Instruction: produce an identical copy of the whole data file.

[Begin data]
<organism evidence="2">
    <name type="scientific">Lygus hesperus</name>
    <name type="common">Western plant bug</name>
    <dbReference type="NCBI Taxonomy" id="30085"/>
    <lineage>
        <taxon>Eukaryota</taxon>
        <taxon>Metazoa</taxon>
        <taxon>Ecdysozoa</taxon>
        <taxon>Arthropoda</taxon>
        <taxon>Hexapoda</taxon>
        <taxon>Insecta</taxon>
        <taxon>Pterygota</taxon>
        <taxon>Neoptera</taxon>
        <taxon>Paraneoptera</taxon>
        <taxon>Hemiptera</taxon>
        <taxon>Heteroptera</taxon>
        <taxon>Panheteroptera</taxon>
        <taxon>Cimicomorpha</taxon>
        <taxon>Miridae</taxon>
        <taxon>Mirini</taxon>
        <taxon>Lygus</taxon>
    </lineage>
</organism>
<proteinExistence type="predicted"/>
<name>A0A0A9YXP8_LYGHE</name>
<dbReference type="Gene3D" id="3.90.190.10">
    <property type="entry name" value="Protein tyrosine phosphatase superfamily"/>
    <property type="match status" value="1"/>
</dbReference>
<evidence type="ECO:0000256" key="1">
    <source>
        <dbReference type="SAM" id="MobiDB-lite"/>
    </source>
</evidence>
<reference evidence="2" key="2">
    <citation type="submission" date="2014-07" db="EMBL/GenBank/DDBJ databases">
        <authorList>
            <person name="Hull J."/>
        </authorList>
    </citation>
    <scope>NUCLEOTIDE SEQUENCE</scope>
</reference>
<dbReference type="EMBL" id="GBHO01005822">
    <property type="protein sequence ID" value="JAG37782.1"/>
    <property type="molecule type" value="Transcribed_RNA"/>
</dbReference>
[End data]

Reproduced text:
<organism evidence="2">
    <name type="scientific">Lygus hesperus</name>
    <name type="common">Western plant bug</name>
    <dbReference type="NCBI Taxonomy" id="30085"/>
    <lineage>
        <taxon>Eukaryota</taxon>
        <taxon>Metazoa</taxon>
        <taxon>Ecdysozoa</taxon>
        <taxon>Arthropoda</taxon>
        <taxon>Hexapoda</taxon>
        <taxon>Insecta</taxon>
        <taxon>Pterygota</taxon>
        <taxon>Neoptera</taxon>
        <taxon>Paraneoptera</taxon>
        <taxon>Hemiptera</taxon>
        <taxon>Heteroptera</taxon>
        <taxon>Panheteroptera</taxon>
        <taxon>Cimicomorpha</taxon>
        <taxon>Miridae</taxon>
        <taxon>Mirini</taxon>
        <taxon>Lygus</taxon>
    </lineage>
</organism>
<proteinExistence type="predicted"/>
<name>A0A0A9YXP8_LYGHE</name>
<dbReference type="Gene3D" id="3.90.190.10">
    <property type="entry name" value="Protein tyrosine phosphatase superfamily"/>
    <property type="match status" value="1"/>
</dbReference>
<evidence type="ECO:0000256" key="1">
    <source>
        <dbReference type="SAM" id="MobiDB-lite"/>
    </source>
</evidence>
<reference evidence="2" key="2">
    <citation type="submission" date="2014-07" db="EMBL/GenBank/DDBJ databases">
        <authorList>
            <person name="Hull J."/>
        </authorList>
    </citation>
    <scope>NUCLEOTIDE SEQUENCE</scope>
</reference>
<dbReference type="EMBL" id="GBHO01005822">
    <property type="protein sequence ID" value="JAG37782.1"/>
    <property type="molecule type" value="Transcribed_RNA"/>
</dbReference>